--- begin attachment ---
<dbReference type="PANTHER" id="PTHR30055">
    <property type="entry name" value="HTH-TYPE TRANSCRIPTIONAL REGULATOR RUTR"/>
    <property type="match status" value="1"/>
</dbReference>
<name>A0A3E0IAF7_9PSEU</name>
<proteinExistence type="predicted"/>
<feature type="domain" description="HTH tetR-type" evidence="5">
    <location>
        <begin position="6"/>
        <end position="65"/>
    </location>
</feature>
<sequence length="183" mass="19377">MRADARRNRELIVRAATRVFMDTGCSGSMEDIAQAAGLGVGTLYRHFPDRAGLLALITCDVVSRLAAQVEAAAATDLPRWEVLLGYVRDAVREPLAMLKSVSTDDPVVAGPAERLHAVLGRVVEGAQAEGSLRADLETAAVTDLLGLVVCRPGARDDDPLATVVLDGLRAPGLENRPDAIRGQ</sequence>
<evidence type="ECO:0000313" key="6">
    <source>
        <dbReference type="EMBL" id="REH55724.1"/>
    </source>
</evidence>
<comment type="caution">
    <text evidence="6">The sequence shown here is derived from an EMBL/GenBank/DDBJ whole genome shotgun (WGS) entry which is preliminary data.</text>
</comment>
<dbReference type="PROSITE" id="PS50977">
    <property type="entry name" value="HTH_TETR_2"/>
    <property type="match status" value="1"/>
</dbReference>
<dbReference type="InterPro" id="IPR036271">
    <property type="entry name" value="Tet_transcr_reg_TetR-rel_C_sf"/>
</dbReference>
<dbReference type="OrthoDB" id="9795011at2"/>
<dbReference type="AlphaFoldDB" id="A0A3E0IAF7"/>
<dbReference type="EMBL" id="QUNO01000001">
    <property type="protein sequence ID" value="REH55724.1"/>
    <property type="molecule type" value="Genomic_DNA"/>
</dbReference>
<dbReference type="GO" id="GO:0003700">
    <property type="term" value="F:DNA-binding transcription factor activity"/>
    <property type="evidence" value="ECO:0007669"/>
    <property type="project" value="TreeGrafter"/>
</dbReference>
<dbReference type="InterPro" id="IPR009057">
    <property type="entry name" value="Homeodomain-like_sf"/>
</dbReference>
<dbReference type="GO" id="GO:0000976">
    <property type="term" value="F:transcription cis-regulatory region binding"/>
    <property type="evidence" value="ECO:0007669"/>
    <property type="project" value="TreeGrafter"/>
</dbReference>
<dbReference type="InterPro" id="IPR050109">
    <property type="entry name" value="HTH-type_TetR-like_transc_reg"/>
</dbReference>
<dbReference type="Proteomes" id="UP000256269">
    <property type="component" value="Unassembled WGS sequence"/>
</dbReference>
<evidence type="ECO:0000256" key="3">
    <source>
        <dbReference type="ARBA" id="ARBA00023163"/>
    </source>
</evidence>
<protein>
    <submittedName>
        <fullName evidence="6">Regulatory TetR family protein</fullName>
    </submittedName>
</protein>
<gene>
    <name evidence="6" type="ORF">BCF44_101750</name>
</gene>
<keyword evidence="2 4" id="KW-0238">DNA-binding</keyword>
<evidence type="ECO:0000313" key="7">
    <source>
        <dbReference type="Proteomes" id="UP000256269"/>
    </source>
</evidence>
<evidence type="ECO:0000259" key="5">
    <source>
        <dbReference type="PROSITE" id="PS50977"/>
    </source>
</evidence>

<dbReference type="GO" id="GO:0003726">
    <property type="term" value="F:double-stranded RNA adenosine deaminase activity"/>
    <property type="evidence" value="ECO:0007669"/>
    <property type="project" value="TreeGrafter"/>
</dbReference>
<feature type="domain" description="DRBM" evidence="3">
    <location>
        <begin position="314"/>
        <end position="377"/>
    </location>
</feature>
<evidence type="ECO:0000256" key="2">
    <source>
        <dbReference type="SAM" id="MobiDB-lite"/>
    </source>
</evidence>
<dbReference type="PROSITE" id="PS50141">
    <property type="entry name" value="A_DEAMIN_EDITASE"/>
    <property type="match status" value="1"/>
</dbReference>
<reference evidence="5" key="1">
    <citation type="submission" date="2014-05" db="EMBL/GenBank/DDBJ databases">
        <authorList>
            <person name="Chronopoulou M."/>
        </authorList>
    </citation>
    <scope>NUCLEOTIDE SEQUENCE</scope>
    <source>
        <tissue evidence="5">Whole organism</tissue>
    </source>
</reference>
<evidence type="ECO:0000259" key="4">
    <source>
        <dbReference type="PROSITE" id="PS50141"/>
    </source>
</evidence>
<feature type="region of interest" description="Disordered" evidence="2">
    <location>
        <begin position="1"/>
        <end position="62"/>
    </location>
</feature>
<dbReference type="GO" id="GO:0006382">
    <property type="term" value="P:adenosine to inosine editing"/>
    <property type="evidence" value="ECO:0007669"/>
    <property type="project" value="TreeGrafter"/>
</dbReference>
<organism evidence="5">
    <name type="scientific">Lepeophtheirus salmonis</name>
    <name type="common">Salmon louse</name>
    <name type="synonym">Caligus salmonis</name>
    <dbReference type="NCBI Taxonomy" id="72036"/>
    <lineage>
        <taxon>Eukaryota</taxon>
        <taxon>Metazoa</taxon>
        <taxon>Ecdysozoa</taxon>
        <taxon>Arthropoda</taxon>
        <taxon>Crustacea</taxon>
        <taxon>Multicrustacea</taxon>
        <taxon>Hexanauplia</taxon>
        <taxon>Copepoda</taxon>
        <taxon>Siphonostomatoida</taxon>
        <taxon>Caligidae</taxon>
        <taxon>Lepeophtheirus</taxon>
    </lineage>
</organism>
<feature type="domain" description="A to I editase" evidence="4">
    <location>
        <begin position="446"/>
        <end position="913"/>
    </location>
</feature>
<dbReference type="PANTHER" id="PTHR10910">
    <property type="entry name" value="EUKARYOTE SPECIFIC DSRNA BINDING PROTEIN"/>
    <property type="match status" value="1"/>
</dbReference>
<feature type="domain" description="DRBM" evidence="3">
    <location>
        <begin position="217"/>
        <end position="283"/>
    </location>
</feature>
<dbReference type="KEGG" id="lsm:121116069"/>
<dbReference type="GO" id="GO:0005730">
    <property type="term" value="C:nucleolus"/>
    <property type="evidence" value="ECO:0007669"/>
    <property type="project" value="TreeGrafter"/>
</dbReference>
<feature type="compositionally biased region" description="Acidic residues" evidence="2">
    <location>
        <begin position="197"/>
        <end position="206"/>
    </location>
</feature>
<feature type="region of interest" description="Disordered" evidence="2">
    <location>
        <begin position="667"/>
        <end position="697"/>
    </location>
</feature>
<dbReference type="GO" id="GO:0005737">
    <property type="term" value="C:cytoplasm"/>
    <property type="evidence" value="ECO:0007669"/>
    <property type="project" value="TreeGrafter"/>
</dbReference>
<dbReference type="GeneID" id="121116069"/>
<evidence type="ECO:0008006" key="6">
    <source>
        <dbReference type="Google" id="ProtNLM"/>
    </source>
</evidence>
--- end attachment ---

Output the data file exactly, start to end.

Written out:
<dbReference type="PANTHER" id="PTHR30055">
    <property type="entry name" value="HTH-TYPE TRANSCRIPTIONAL REGULATOR RUTR"/>
    <property type="match status" value="1"/>
</dbReference>
<name>A0A3E0IAF7_9PSEU</name>
<proteinExistence type="predicted"/>
<feature type="domain" description="HTH tetR-type" evidence="5">
    <location>
        <begin position="6"/>
        <end position="65"/>
    </location>
</feature>
<sequence length="183" mass="19377">MRADARRNRELIVRAATRVFMDTGCSGSMEDIAQAAGLGVGTLYRHFPDRAGLLALITCDVVSRLAAQVEAAAATDLPRWEVLLGYVRDAVREPLAMLKSVSTDDPVVAGPAERLHAVLGRVVEGAQAEGSLRADLETAAVTDLLGLVVCRPGARDDDPLATVVLDGLRAPGLENRPDAIRGQ</sequence>
<evidence type="ECO:0000313" key="6">
    <source>
        <dbReference type="EMBL" id="REH55724.1"/>
    </source>
</evidence>
<comment type="caution">
    <text evidence="6">The sequence shown here is derived from an EMBL/GenBank/DDBJ whole genome shotgun (WGS) entry which is preliminary data.</text>
</comment>
<dbReference type="PROSITE" id="PS50977">
    <property type="entry name" value="HTH_TETR_2"/>
    <property type="match status" value="1"/>
</dbReference>
<dbReference type="InterPro" id="IPR036271">
    <property type="entry name" value="Tet_transcr_reg_TetR-rel_C_sf"/>
</dbReference>
<dbReference type="OrthoDB" id="9795011at2"/>
<dbReference type="AlphaFoldDB" id="A0A3E0IAF7"/>
<dbReference type="EMBL" id="QUNO01000001">
    <property type="protein sequence ID" value="REH55724.1"/>
    <property type="molecule type" value="Genomic_DNA"/>
</dbReference>
<dbReference type="GO" id="GO:0003700">
    <property type="term" value="F:DNA-binding transcription factor activity"/>
    <property type="evidence" value="ECO:0007669"/>
    <property type="project" value="TreeGrafter"/>
</dbReference>
<dbReference type="InterPro" id="IPR009057">
    <property type="entry name" value="Homeodomain-like_sf"/>
</dbReference>
<dbReference type="GO" id="GO:0000976">
    <property type="term" value="F:transcription cis-regulatory region binding"/>
    <property type="evidence" value="ECO:0007669"/>
    <property type="project" value="TreeGrafter"/>
</dbReference>
<dbReference type="InterPro" id="IPR050109">
    <property type="entry name" value="HTH-type_TetR-like_transc_reg"/>
</dbReference>
<dbReference type="Proteomes" id="UP000256269">
    <property type="component" value="Unassembled WGS sequence"/>
</dbReference>
<evidence type="ECO:0000256" key="3">
    <source>
        <dbReference type="ARBA" id="ARBA00023163"/>
    </source>
</evidence>
<protein>
    <submittedName>
        <fullName evidence="6">Regulatory TetR family protein</fullName>
    </submittedName>
</protein>
<gene>
    <name evidence="6" type="ORF">BCF44_101750</name>
</gene>
<keyword evidence="2 4" id="KW-0238">DNA-binding</keyword>
<evidence type="ECO:0000313" key="7">
    <source>
        <dbReference type="Proteomes" id="UP000256269"/>
    </source>
</evidence>
<evidence type="ECO:0000259" key="5">
    <source>
        <dbReference type="PROSITE" id="PS50977"/>
    </source>
</evidence>

<dbReference type="GO" id="GO:0003726">
    <property type="term" value="F:double-stranded RNA adenosine deaminase activity"/>
    <property type="evidence" value="ECO:0007669"/>
    <property type="project" value="TreeGrafter"/>
</dbReference>
<feature type="domain" description="DRBM" evidence="3">
    <location>
        <begin position="314"/>
        <end position="377"/>
    </location>
</feature>
<evidence type="ECO:0000256" key="2">
    <source>
        <dbReference type="SAM" id="MobiDB-lite"/>
    </source>
</evidence>
<dbReference type="PROSITE" id="PS50141">
    <property type="entry name" value="A_DEAMIN_EDITASE"/>
    <property type="match status" value="1"/>
</dbReference>
<reference evidence="5" key="1">
    <citation type="submission" date="2014-05" db="EMBL/GenBank/DDBJ databases">
        <authorList>
            <person name="Chronopoulou M."/>
        </authorList>
    </citation>
    <scope>NUCLEOTIDE SEQUENCE</scope>
    <source>
        <tissue evidence="5">Whole organism</tissue>
    </source>
</reference>
<evidence type="ECO:0000259" key="4">
    <source>
        <dbReference type="PROSITE" id="PS50141"/>
    </source>
</evidence>
<feature type="region of interest" description="Disordered" evidence="2">
    <location>
        <begin position="1"/>
        <end position="62"/>
    </location>
</feature>
<dbReference type="GO" id="GO:0006382">
    <property type="term" value="P:adenosine to inosine editing"/>
    <property type="evidence" value="ECO:0007669"/>
    <property type="project" value="TreeGrafter"/>
</dbReference>
<organism evidence="5">
    <name type="scientific">Lepeophtheirus salmonis</name>
    <name type="common">Salmon louse</name>
    <name type="synonym">Caligus salmonis</name>
    <dbReference type="NCBI Taxonomy" id="72036"/>
    <lineage>
        <taxon>Eukaryota</taxon>
        <taxon>Metazoa</taxon>
        <taxon>Ecdysozoa</taxon>
        <taxon>Arthropoda</taxon>
        <taxon>Crustacea</taxon>
        <taxon>Multicrustacea</taxon>
        <taxon>Hexanauplia</taxon>
        <taxon>Copepoda</taxon>
        <taxon>Siphonostomatoida</taxon>
        <taxon>Caligidae</taxon>
        <taxon>Lepeophtheirus</taxon>
    </lineage>
</organism>
<feature type="domain" description="A to I editase" evidence="4">
    <location>
        <begin position="446"/>
        <end position="913"/>
    </location>
</feature>
<dbReference type="PANTHER" id="PTHR10910">
    <property type="entry name" value="EUKARYOTE SPECIFIC DSRNA BINDING PROTEIN"/>
    <property type="match status" value="1"/>
</dbReference>
<feature type="domain" description="DRBM" evidence="3">
    <location>
        <begin position="217"/>
        <end position="283"/>
    </location>
</feature>
<dbReference type="KEGG" id="lsm:121116069"/>
<dbReference type="GO" id="GO:0005730">
    <property type="term" value="C:nucleolus"/>
    <property type="evidence" value="ECO:0007669"/>
    <property type="project" value="TreeGrafter"/>
</dbReference>
<feature type="compositionally biased region" description="Acidic residues" evidence="2">
    <location>
        <begin position="197"/>
        <end position="206"/>
    </location>
</feature>
<feature type="region of interest" description="Disordered" evidence="2">
    <location>
        <begin position="667"/>
        <end position="697"/>
    </location>
</feature>
<dbReference type="GO" id="GO:0005737">
    <property type="term" value="C:cytoplasm"/>
    <property type="evidence" value="ECO:0007669"/>
    <property type="project" value="TreeGrafter"/>
</dbReference>
<dbReference type="GeneID" id="121116069"/>
<evidence type="ECO:0008006" key="6">
    <source>
        <dbReference type="Google" id="ProtNLM"/>
    </source>
</evidence>